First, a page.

InfoSec Done For Another Year!


Apr 28th

InfoSec is done for another year, always a huge IT Security event, not just for the UK but for Europe. As with every year there were some key themes running through the event. This year the big talking points were Advanced Persistent Threats, Cloud, BYOD and Encryption solutions.

From my untrained eye the numbers seemed to be down from previous years, I attended all three days and by far Day 2 was the busiest. I was also scanned about 20 times as I went in and out of the venue across the 3 days, I did wonder how many times that would count as being a visitor in the overall count?

The only time it felt cramped was when attending talks, I tried to attend a talk by Trevor Kennedy (one of our regular contributors) from Trend Micro. On Day 1 I turned up a couple of minutes before the scheduled time only to find I could not get within five meters of the stand, it was that packed, Day 2 was pretty much the same, I managed to catch his presentation Day 3 by bribing my way to a seat at the front. His talk was about protecting data as you move to the cloud, clearly a popular and timely topic and as per usual Trevor nailed it, he really is one of the strongest public speakers in our industry.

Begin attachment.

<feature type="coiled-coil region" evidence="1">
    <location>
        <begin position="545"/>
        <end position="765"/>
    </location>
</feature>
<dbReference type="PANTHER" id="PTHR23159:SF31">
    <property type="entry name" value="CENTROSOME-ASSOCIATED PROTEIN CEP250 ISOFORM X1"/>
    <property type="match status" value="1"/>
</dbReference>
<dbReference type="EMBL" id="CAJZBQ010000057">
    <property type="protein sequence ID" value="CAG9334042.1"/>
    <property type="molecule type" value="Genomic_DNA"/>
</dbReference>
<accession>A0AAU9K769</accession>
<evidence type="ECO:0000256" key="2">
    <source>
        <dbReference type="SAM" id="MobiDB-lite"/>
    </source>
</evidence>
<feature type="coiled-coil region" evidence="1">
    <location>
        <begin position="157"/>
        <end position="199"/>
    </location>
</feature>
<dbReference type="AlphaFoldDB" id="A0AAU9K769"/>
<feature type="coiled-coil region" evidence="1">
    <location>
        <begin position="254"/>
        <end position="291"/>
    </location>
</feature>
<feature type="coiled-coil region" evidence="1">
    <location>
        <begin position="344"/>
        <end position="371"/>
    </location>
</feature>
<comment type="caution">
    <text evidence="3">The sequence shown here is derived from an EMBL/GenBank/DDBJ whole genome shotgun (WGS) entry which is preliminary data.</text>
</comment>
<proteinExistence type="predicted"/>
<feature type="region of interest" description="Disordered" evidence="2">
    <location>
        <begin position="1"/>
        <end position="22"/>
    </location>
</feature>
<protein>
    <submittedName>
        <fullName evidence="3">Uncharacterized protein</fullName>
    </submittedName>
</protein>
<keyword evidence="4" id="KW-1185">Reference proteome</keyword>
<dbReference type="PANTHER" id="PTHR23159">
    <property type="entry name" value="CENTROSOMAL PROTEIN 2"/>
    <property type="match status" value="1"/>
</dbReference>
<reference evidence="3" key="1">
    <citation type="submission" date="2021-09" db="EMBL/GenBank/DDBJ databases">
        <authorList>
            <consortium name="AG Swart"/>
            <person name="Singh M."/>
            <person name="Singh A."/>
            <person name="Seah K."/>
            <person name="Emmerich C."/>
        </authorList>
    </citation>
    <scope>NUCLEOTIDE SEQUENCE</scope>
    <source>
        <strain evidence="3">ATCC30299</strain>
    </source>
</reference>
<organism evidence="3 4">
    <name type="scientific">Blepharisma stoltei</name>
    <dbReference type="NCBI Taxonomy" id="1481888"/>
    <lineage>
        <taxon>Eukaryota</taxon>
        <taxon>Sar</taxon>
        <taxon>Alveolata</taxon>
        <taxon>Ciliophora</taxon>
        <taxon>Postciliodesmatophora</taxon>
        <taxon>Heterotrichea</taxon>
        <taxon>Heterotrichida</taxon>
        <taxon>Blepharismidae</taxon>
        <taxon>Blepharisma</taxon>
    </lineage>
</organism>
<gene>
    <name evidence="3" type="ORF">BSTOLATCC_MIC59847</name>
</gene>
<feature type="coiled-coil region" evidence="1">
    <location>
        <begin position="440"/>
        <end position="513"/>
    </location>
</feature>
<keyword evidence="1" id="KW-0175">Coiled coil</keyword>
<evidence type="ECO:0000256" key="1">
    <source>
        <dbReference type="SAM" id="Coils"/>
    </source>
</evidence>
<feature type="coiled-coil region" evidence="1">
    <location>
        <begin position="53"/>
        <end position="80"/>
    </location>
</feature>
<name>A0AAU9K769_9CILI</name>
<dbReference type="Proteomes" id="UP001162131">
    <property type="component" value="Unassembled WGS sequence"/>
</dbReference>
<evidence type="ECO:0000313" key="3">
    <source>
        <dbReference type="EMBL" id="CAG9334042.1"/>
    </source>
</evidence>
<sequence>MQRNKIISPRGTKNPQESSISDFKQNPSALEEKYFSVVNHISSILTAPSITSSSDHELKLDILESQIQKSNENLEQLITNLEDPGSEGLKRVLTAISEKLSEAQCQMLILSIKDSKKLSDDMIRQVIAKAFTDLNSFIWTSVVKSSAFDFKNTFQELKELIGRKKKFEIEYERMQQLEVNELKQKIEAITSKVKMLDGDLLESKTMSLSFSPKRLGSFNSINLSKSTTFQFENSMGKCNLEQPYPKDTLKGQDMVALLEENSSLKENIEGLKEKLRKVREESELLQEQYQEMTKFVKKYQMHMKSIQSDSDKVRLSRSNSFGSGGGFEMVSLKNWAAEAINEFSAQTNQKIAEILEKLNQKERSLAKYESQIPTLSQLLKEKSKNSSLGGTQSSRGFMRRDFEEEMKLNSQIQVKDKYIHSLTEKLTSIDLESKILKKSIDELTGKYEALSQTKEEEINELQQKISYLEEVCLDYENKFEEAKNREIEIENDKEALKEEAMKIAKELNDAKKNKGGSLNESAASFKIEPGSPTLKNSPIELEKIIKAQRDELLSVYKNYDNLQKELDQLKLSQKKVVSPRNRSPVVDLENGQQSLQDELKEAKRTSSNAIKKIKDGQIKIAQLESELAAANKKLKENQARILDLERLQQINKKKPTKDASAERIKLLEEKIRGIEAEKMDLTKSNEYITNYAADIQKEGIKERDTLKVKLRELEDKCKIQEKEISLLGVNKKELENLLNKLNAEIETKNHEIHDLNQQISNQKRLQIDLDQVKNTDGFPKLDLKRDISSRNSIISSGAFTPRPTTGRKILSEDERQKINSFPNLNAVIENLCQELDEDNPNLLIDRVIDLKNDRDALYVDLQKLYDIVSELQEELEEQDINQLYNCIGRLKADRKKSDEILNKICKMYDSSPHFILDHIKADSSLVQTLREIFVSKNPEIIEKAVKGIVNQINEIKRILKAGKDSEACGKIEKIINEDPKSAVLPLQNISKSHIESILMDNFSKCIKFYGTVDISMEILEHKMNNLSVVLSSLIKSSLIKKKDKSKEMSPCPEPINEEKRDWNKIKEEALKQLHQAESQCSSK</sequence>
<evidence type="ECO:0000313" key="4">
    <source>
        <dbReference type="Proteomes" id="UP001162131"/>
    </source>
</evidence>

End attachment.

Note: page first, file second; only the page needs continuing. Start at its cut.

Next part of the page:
It wasn’t just his talk, a number of the technical talks in the dedicated theatres at the back of the venue were also packed like a London underground tube during morning rush hour. Joe Hancock, from BAE had an interesting talk on designing solution with the security in mind upfront, an “ensure the barn door is bolted” approach to security, his approach made a lot of sense. This was followed by a discussion by Mike Gaffney, Ladbrokes and how they used behavioural analysis to find suspicious activity, clever stuff.

The Securing CNI Panel (Dave Clemente, Chatham House, John Milne, Bank of England, Peter Gibbons, Network Rail and Mark Jones, BAA) was the highlight of the Keynote talks, which were less packed, mainly because they were not easy to find being hidden up stairs away from the main conference area.

One of the trends I was disappointed in was the distinct lack of booth babes. It might not be politically correct but the last few years having booth babes walking around dressed as nurses, police or robots, was always a pleasant distraction. The lack of booth babes came as no surprise however as InfoSec had previously updated their T&Cs to essentially ban “inappropriate, revealing and offensive” attire at the show.

This year, one booth, yes one, had booth babes, so a hat tip to the boys at ForeScout for resisting the politically correct trend of eliminating the booth babes. Maybe the politically correct should get rid of cheerleaders or the F1 lady’s?

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